Explainer: What is rough sleeping?
August 4 2016
When most people think of homelessness, they tend to think of someone sleeping rough on the streets. In fact sleeping rough is only one type of homelessness and at the Census in 2011 only about 6% of people who were experiencing homelessness were rough sleeping (the Census is being conducted again in August 2016 so we will know in 2017 what the 2016 figures show).
Sleeping rough can refer to anyone who is living on the streets, sleeping in parks, or squatting in derelict buildings for temporary shelter.
People sleeping rough are some of the most vulnerable in society. It can be dangerous and is often traumatizing. Many people who sleep rough will suffer from multiple health conditions, such as mental health problems and drug misuse.
Not all rough sleepers are aware that advice and support is available to them.
How many people are there sleeping rough in Melbourne?
The data shows an increase in the number of people rough sleeping in Melbourne. Each year the City of Melbourne’s StreetCount collects information about people sleeping rough in the CBD. StreetCount 2016 took place in the early hours of Tuesday June 7 and continued at homelessness services throughout the day. A total of 247 people were counted sleeping rough. This represents an increase of 74 percent from the 2014 total of 142 people. To find out more about StreetCount, visit the City of Melbourne’s website.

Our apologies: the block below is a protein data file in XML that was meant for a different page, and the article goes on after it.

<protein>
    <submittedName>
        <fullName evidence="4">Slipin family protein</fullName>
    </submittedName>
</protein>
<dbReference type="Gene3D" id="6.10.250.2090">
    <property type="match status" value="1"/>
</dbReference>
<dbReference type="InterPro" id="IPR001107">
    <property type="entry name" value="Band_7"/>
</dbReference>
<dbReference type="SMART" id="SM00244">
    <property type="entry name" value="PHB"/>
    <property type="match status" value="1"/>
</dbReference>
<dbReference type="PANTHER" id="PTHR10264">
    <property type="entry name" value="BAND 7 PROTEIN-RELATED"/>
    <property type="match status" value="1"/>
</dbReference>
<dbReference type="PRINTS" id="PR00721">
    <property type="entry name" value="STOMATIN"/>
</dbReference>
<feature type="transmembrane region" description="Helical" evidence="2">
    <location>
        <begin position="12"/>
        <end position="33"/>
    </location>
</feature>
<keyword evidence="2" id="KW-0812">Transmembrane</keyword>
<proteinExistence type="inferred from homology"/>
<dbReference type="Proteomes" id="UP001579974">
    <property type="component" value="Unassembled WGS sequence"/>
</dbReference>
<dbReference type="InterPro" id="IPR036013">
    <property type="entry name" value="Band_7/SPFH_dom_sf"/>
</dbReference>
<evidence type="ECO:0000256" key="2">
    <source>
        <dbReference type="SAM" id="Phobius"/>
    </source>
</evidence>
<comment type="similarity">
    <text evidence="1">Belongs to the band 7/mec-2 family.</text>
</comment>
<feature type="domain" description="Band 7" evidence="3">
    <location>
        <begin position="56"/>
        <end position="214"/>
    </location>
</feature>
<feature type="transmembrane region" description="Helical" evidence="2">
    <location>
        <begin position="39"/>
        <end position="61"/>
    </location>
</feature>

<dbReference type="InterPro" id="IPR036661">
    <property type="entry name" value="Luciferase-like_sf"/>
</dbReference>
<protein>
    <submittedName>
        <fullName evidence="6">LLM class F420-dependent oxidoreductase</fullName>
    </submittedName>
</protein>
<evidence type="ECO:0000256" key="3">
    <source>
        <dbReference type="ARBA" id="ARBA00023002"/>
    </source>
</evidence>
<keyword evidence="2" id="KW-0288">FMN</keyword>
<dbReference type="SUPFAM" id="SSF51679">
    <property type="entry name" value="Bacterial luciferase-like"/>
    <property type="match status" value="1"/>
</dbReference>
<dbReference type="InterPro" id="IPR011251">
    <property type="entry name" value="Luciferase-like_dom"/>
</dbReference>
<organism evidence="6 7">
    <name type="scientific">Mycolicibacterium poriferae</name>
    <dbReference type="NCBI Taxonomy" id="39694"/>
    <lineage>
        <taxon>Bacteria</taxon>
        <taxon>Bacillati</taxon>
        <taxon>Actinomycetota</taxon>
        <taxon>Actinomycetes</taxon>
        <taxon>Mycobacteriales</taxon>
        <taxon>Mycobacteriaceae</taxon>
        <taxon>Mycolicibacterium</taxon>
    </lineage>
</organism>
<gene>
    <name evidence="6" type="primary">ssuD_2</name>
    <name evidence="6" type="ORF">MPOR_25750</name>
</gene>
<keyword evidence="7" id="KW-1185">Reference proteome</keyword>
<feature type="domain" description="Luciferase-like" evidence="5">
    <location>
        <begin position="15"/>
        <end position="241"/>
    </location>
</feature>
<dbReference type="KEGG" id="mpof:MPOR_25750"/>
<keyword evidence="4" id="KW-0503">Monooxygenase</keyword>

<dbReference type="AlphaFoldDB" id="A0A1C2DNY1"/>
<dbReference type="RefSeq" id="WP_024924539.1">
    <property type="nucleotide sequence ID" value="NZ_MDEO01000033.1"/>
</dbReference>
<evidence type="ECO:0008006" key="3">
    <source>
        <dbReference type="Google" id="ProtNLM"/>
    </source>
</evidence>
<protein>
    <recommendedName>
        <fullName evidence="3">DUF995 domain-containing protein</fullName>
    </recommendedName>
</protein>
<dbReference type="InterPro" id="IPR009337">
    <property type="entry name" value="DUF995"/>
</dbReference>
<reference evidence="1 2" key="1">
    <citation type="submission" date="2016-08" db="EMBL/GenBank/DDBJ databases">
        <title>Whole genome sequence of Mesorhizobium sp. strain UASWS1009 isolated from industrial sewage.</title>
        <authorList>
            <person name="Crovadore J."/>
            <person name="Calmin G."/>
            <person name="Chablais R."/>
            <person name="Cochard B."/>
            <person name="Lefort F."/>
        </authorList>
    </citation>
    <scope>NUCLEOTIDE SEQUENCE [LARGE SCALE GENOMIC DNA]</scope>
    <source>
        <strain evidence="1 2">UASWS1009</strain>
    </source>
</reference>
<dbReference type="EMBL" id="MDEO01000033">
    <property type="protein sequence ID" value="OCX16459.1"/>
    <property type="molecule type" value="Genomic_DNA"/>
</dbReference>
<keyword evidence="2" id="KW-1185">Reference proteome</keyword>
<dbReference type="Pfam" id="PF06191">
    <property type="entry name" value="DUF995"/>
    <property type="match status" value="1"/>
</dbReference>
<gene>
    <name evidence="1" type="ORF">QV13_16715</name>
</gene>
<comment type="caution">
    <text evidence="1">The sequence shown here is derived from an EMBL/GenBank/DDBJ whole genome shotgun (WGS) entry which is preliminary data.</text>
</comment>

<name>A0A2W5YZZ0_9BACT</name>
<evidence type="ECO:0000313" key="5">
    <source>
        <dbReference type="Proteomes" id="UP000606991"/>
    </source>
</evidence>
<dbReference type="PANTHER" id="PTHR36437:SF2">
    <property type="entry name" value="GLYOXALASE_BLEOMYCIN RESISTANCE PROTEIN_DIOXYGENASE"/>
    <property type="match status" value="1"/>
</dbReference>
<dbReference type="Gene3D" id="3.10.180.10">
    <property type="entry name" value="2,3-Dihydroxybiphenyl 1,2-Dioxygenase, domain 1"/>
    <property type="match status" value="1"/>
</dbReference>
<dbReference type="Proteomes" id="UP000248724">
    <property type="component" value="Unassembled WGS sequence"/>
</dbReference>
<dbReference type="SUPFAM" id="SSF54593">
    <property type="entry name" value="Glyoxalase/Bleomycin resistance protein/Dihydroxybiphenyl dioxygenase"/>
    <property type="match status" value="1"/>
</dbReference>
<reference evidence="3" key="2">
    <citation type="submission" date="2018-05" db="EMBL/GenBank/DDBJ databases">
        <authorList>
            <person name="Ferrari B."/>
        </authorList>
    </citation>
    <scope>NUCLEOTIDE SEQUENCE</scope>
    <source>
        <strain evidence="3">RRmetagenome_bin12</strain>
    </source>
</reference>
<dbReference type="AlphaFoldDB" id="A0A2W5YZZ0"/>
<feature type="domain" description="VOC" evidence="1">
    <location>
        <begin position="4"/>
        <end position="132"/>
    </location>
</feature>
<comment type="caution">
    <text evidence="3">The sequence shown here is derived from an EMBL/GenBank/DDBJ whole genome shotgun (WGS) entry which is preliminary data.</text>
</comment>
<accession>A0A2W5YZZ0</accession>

How do we help people who are sleeping rough?
Launch housing has two great programs working with people who are sleeping rough. The Melbourne Street to Home program provides coordinated housing, support services and health intervention targeted at Melbourne’s most vulnerable rough sleepers.
The Rough Sleepers Initiative works with people who are sleeping rough within the council areas of Melbourne, Stonnington, Port Phillip and Yarra. The program aims to ensure a responsive, immediate service connecting rough sleepers to accommodation (crisis and long-term) and health services, as well as reconnecting them to pre-existing support or establishing new supports.
As a long term solution, Common Ground provides permanent, affordable, high-quality housing to people with complex needs who have been chronically homeless, many for more than 10 years. It is a supportive housing project with on-site support services to help people settle into and maintain their housing.